A highly trained technician can quickly identify problems with electrical or mechanical components and fix them before they become an issue. Many people take the stance that their heat pump is out of sight and out of mind. If it isn’t broken, then why would they fix it?

 

Well, those are the people that will only give their unit attention when it’s not working. Statistically, their unit won’t last as long as someone’s that has been adequately maintained.

 

Whether You Should Worry About the Weather

Weather is one of the most significant factors in the longevity of a heating/cooling system. Areas where the winters are cold and long cause a heat pump to work harder, which means it’s always running. Thus, a heat pump that is continuously running has a shorter lifespan.

 

These systems are ideal for areas where the weather is typically moderate. It’s one of the most energy-efficient systems around, but it doesn’t work for every space. Another significant factor that determines system longevity is your proximity to the ocean.

 

While the ocean breezes are heavenly, the salt can corrode your HVAC unit and cause substantial repairs and a reduced lifespan. A system that is in coastal areas must be adequately serviced, or it will surely have issues due to the climate.

 

Newer Systems Are Better and Will Last Longer

Twenty years ago, you didn’t consider SEER ratings and energy efficiency when shopping for an HVAC unit. Today, the law dictates that the minimum SEER rating must be a 10, and it’s about to be increased to a 13.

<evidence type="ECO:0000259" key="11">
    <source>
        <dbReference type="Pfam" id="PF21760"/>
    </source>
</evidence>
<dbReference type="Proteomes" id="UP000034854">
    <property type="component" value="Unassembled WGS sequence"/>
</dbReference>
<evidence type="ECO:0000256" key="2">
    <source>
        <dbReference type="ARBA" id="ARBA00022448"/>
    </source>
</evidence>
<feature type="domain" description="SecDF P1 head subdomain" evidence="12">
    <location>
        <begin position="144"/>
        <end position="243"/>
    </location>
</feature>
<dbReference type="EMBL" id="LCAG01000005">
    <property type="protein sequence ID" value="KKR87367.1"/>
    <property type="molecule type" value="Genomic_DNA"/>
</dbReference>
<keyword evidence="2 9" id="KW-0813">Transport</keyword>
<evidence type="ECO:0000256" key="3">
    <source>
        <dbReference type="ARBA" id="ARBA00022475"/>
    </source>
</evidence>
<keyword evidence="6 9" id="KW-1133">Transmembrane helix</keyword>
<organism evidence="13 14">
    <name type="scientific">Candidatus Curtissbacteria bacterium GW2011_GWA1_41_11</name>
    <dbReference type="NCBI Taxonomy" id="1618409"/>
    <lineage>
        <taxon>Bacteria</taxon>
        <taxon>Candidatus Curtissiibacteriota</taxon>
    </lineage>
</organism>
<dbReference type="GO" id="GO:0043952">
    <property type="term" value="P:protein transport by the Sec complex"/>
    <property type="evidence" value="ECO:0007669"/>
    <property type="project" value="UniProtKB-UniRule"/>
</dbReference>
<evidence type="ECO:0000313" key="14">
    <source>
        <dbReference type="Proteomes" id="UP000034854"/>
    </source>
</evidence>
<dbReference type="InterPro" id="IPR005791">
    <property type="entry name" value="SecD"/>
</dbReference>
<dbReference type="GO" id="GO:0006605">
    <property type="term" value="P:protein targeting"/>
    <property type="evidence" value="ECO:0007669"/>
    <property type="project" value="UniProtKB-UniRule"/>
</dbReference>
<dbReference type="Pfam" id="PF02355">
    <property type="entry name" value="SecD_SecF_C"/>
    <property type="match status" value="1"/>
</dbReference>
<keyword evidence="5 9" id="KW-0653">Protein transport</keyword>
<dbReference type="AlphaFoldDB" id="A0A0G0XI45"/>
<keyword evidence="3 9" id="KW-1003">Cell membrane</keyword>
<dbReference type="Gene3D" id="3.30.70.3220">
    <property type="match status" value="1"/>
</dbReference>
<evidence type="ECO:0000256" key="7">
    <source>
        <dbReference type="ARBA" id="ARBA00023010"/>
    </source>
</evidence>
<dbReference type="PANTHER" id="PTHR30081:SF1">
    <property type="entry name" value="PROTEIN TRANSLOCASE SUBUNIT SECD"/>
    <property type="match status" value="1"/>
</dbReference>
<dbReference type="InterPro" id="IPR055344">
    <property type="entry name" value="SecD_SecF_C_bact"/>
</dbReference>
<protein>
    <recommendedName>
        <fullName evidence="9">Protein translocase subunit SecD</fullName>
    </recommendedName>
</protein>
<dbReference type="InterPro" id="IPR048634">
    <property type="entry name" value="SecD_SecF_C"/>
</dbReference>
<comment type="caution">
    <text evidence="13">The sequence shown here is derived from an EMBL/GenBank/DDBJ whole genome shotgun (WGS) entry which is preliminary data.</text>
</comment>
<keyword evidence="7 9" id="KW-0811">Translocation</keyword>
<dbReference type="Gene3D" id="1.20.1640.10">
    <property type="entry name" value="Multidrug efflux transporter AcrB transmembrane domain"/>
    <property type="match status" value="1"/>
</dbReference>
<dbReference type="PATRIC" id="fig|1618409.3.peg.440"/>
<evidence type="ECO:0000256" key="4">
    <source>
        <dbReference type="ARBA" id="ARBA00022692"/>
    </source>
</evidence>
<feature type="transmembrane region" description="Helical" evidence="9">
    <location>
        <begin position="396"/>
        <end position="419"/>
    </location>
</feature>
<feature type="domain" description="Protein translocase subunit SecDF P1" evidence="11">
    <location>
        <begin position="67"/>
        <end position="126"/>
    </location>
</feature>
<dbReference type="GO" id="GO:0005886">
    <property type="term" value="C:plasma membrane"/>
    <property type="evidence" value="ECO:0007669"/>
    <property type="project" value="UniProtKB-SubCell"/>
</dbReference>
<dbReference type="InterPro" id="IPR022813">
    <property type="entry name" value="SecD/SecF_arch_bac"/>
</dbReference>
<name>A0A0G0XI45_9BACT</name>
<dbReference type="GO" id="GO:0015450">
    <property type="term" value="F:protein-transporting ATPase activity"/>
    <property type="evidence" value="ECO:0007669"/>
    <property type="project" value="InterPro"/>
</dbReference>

So this means that the new systems are made much differently than the relics that many people have in their homes. The units no longer devour your electricity and break the bank. An older system would take about 6,000 watts per hour to heat/cool a home, but today’s system uses about 1,700, which is a massive difference.

 

Saving your money is good, but energy savings means that the unit is not working as hard as previous ones. Remember, a unit that isn’t continually running is going to last longer. Another factor in the new systems is they generate less noise.

 

The rumbling condenser unit, which sits outside your home, has been quieted by exceptional blade designs and compressor technology. Refrigerant changes have also made a significant difference. All systems require R410A refrigerant, which protects the ozone layer.

 

The old R22 is outlawed because its chlorine levels were damaging to the atmosphere. The new refrigerant allows a sleek condenser design that is quieter.

 

Predicting A Lifespan

There are many other factors, such as having the right ton unit for your load size and making an investment based on functional abilities rather than the price. No one knows how long your unit will last.

 

If you properly maintain it, take care of repair issues sooner rather than later, and don’t set unrealistic expectations for your thermostat, then you should have the longevity that you deserve. Units of today truly heat, cool, and will save you a great deal of money.